I've mentioned before the sort of adversarial relationship we have with our colleagues in building management and how, with the exception of one individual, everybody there appears to have gotten their jobs by assmosis. Nothing has changed, except that the group have increased in notoriety following a two-page spread in the company magazine with interviews where they explain what great guys they are and what great a working relationship they enjoy with all of their corporate colleagues.

And it feels petty and small-minded to keep on about it; certainly unprofessional, but I can't understand how someone who's supposed to be trained in problem management and resolution can come into an environment where a problem has been reported, examine the situation then go away without acknowledging the problem or offering an interim solution.

To put things in perspective: in January, after a particularly cold spell, the heating failed in parts of the building. A truckload of portable heaters was delivered and distributed to most areas, but perhaps there weren't enough to go around. Once the heating was repaired the portables should have been reclaimed, so that when we gave up waiting for Buildings to offer us some and went and asked (which we did) they'd have plenty to spare.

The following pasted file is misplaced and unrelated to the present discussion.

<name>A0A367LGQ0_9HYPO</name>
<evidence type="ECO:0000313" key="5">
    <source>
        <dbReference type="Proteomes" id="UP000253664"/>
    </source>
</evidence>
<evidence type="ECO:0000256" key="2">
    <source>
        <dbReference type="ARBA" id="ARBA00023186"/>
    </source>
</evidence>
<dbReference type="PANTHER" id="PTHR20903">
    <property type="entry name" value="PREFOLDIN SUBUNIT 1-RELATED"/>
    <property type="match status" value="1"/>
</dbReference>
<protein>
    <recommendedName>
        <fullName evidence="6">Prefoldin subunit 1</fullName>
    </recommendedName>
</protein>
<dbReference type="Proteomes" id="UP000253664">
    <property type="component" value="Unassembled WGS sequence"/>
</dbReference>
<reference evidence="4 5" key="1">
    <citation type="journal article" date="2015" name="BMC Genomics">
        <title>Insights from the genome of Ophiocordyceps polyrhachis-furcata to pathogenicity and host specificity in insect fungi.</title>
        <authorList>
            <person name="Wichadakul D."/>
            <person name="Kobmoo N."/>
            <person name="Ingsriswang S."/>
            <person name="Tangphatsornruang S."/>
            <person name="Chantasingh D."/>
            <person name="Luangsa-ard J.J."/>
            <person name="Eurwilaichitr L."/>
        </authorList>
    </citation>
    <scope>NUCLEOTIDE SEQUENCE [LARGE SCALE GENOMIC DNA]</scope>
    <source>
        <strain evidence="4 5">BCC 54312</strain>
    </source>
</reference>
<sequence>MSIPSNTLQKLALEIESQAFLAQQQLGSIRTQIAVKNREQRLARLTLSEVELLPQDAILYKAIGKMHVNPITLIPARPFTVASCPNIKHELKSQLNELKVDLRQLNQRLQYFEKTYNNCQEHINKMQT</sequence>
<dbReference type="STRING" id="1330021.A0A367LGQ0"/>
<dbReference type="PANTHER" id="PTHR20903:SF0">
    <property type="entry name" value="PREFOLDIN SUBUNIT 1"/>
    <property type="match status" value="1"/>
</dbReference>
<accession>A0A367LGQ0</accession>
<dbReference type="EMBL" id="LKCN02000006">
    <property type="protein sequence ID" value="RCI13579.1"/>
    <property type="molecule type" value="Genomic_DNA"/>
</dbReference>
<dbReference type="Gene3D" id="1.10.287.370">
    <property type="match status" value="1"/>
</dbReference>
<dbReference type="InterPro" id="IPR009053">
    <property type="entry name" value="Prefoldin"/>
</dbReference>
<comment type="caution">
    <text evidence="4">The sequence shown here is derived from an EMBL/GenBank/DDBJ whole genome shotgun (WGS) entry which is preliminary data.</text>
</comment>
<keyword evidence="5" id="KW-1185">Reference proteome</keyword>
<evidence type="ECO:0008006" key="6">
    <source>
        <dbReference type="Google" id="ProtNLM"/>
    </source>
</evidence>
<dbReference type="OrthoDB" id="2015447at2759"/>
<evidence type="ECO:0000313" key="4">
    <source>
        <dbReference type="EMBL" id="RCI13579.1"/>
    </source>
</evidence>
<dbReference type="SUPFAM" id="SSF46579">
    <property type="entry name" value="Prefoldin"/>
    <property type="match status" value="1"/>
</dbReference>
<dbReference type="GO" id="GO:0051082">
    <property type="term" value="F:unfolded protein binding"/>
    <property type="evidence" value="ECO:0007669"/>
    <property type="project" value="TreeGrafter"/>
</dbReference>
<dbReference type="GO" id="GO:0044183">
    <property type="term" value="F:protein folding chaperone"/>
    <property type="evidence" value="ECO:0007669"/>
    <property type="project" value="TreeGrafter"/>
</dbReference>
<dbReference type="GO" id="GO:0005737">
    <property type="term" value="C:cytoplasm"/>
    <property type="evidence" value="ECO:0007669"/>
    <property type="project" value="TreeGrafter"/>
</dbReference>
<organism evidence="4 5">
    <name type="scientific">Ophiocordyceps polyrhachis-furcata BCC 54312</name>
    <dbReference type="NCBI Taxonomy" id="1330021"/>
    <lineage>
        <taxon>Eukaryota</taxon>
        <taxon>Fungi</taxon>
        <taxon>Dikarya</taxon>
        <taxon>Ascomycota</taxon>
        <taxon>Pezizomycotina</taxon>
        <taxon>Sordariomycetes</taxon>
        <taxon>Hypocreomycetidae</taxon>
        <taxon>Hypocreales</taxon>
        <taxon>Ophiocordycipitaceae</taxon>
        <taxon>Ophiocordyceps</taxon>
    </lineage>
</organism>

Given the size of the room, I figured we'd need at least four to evenly heat the area.

We got one.

An old, battered-looking model that, far from being able to heat a room 40 feet by 15 by 12, had trouble with 40 inches by 15 by 12 and died five minutes after we switched it on.

Happily, however, the one helpful person in Buildings was on hand and she ordered up a new batch, four of which were delivered on Friday last. We almost broke out the champagne.

My team leader emailed the manager in charge of environmental services two weeks ago asking for an update and an action plan on what Buildings propose to do to solve the problem. He has not, as yet, received a reply in any form.

If it wasn't so tragic it'd be almost funny...


(Note: I had planned on posting this last year, but somehow couldn't bring myself to click on "Publish"). My dad passed in...